Bafi Bill endorsed by massive majorityParliament voted overwhelmingly in favour of the Bank and Financial Institution (Bafi) Bill which is expected to strengthen corporate governance in the banking industry after it is signed into law.
Parliament voted overwhelmingly in favour of the Bank and Financial Institution (Bafi) Bill which is expected to strengthen corporate governance in the banking industry after it is signed into law.
Finance Minister Krishna Bahadur Mahara had tabled the bill. Responding to questions raised by lawmakers during discussions in the House, Minister Mahara said the bill aimed to remove anomalies seen in the banking sector, strengthen corporate governance, increase people’s faith in banks and raise the bar for Nepal’s banking sector.
The bill will become law after it is signed by President Bidhya Devi Bhandari.
“Once enacted, it will be instrumental in improving the country’s banking sector and economy,” said Mahara. “It will be a breakthrough in the banking sector as it will contribute to controlling risks seen in the industry.”
The banking industry also welcomed the endorsement of the bill terming it a very important milestone for the industry.
“We are very delighted with the endorsement and are looking forward to implementing it,” said Anil Shah, president of the Nepal Bankers’ Association. “The newly amended bill will not disrupt the daily business of banks and financial institutions (BFIs). But it will ensure sound corporate governance within the banking industry.”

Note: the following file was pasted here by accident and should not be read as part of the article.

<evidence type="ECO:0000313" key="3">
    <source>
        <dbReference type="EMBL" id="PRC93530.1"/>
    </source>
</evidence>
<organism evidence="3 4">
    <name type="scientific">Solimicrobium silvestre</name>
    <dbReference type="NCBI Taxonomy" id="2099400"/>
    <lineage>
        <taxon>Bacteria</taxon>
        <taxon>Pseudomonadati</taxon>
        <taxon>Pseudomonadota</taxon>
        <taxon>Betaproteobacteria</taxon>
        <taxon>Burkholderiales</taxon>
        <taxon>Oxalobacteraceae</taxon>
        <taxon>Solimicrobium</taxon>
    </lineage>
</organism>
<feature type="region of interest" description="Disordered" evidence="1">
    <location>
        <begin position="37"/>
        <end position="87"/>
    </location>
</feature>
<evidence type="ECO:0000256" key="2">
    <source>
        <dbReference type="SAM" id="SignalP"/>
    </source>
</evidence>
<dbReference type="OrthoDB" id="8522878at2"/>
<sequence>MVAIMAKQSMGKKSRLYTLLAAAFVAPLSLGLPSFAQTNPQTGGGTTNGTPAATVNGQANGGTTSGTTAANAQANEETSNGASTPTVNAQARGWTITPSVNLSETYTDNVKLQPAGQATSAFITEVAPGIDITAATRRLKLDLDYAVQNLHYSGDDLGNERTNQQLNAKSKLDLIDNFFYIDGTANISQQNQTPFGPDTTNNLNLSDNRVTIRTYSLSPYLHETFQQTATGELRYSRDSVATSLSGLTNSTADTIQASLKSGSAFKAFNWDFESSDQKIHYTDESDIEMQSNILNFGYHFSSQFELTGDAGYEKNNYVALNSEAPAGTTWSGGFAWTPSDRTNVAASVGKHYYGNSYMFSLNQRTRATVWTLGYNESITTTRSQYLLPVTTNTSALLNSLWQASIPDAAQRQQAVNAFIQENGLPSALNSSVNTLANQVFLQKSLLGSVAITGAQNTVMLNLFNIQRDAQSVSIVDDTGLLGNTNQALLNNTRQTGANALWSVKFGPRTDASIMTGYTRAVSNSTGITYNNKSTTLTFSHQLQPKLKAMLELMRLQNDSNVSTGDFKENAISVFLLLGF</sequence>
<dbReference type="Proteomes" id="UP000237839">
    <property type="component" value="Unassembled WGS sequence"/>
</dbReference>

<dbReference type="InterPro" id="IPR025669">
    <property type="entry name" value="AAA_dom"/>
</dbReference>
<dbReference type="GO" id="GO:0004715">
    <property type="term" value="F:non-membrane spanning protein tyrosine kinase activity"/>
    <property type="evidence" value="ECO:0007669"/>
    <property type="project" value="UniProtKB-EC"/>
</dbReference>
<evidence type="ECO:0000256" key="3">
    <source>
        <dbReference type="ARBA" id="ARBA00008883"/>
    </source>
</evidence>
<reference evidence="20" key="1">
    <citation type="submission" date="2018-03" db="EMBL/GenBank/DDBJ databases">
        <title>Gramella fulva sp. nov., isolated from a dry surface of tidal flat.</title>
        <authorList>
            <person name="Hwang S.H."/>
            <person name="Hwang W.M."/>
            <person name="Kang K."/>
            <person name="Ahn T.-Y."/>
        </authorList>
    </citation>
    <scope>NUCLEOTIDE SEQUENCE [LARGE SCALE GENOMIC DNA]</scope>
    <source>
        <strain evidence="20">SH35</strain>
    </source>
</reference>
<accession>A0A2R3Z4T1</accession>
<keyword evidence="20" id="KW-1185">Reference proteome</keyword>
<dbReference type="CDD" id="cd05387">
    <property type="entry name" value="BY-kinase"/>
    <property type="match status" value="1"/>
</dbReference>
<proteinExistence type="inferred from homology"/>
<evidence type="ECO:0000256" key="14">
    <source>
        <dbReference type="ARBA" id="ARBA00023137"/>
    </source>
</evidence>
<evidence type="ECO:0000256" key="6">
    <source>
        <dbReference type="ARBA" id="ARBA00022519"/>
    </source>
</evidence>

The proposed law prohibits people holding constitutional positions from becoming chairmen or directors of BFIs. Similarly, it has set stringent criteria for promoters of BFIs to become directors. Hopeful directors must have a bachelor’s degree and five years of experience in the related field. The experience requirement has been waived for candidates holding a Master’s degree in economics, management or law.
The bill has also limited the terms of chairman, managing director and chief executive officer of BFIs to two consecutive four-year terms. The new bill bars directors of insurance companies from being directors of BFIs.
Likewise, the bill has adopted Nepal Rastra Bank’s (NRB) idea of segregating business persons and bankers. It bars any business person having a 50 percent stake in a firm to be a director of a BFI from which it has taken loans.
The bill was first tabled in Parliament in June. It was sent back to the House Finance Committee for further discussion after various stakeholders criticised lawmakers for removing some of the stringent provisions.
They slammed the House committee for being swayed by lawmakers who were also bank promoters into tweaking the draft bill prepared by the central bank.
The bill was again sent to Parliament last November after the tough requirements were put back.
The committee adopted a more cautious approach during the second round of discussions by inviting Finance Minister Mahara, NRB Governor Chiranjibi Nepal and Secretary Rajan Khanal before concluding deliberations.